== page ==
financial mental health
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Vulnerability Registration Service: The Financial Sector Must Do More To Catch Mental Health Issues

Customer loyalty is of paramount importance for a financial insitution’s survival. Many forget that understanding a consumer’s financial situation is an underrated way of ensuring this loyalty. As the links between mental health and financial instability become more pronounced, financial institutions must do more.

In paying more attention to a customer’s financial situation and mental health, an organisation can give them special treatment. Instead of chasing them up for money they don’t have, causing more problems for the consumer, organisations can think of innovative alternative solutions. 

Helen Lord is the CEO of the Vulnerability Registration Service. The company is a not-for-profit providing a central vulnerability database that helps inform financial services, utility, debt collection and other organisations of a person’s vulnerable circumstances. These include financial abuse, risk of fraud, over-indebtedness and power of attorney.

Speaking to The Fintech Times, Lord analyses how debt and mental health issues are pushing more people off the cliff, and how the financial sector can and must do more to catch them:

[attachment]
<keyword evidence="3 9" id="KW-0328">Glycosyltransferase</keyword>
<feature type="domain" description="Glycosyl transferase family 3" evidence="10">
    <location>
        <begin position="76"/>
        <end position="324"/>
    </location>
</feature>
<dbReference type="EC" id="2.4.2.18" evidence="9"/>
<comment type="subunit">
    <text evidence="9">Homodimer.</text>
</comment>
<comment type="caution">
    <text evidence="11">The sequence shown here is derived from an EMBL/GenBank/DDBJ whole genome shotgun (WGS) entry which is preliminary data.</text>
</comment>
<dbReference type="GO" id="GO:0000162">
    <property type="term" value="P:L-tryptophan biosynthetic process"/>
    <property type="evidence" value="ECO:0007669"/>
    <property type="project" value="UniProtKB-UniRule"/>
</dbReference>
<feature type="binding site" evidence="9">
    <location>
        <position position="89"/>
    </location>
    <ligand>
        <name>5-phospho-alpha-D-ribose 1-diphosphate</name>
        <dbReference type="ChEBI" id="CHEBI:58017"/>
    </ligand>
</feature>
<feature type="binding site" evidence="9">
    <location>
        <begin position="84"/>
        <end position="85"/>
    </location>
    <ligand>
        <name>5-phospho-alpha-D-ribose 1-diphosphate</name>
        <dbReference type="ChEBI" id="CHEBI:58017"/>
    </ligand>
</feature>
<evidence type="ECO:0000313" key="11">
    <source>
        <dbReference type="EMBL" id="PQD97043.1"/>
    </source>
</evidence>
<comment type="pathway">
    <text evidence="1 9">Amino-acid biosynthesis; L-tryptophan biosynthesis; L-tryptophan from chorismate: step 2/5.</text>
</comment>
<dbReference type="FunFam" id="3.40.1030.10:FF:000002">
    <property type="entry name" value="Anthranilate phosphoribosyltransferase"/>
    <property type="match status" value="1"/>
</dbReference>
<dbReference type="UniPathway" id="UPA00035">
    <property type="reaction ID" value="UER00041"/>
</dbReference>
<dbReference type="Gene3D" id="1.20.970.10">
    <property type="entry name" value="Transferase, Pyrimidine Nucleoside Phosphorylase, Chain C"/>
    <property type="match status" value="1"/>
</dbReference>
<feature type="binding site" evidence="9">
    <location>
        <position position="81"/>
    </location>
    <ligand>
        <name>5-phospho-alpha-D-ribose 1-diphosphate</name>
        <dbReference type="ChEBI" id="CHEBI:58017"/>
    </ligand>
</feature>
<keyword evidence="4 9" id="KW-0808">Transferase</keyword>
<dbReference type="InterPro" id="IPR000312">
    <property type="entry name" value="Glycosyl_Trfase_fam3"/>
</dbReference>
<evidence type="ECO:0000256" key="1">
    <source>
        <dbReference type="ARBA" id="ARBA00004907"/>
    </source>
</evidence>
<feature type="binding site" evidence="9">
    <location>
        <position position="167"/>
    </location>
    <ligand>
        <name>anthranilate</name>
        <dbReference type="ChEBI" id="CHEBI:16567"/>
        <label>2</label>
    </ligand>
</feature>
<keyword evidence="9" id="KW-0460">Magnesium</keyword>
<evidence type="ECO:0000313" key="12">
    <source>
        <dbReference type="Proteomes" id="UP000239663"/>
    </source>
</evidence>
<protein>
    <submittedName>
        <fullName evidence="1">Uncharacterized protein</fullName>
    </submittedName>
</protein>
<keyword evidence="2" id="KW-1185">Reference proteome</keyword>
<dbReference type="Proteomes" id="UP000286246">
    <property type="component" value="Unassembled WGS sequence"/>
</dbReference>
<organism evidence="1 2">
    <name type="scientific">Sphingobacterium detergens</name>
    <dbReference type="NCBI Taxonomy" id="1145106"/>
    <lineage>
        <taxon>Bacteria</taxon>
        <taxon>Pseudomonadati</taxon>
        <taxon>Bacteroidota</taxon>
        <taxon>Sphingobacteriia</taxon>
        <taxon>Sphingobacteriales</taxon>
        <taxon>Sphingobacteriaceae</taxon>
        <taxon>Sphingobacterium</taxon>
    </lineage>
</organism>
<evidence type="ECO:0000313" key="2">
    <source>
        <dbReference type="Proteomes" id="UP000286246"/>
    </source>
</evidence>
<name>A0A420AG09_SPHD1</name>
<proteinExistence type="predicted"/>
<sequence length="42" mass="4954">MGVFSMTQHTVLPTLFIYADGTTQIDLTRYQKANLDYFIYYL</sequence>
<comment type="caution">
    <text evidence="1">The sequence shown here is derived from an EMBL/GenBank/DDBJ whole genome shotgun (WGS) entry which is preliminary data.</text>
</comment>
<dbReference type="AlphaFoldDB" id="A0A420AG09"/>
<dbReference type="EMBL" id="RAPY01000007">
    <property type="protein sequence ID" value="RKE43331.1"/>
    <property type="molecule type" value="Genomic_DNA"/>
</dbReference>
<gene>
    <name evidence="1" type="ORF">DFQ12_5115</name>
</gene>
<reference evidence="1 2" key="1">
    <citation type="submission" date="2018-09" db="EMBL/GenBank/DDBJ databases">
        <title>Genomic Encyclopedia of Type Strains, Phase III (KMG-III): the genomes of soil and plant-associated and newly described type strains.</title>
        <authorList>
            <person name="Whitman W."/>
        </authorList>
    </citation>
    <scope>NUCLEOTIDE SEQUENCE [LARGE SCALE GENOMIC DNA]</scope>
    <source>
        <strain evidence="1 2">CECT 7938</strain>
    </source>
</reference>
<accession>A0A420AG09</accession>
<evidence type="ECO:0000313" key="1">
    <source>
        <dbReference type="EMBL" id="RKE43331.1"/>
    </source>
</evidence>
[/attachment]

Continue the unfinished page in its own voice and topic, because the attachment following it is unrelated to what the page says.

Finance and mental health
Helen Lord, CEO, Vulnerability Registration Service
Helen Lord, CEO, Vulnerability Registration Service

The current cost-of-living crisis is driving household debt to new heights. There are many adults now struggling to cope with their finances (19 per cent in the last 12 months). This is in addition to a rising number facing significant barriers to keeping on top of their payments (16 per cent). The picture among those who were already in vulnerable circumstances, however, is far worse (30 per cent and 27 per cent).

Closely linked to this rising level of debt is the impact on mental health. Nearly one in four UK adults (23 per cent) have admitted to experiencing mental health struggles in the last 12 months. Among those that were already vulnerable, this is 46 per cent.

It is recognised that mental illness and debt often go hand in hand, as mental illness can greatly impact a person’s ability to make decisions, communicate with service providers and manage financial matters. As such, many of these people have fallen into debt and some have fallen into more vulnerable circumstances. And it is extremely difficult for anyone to recover from a mental illness when they are facing problem debt.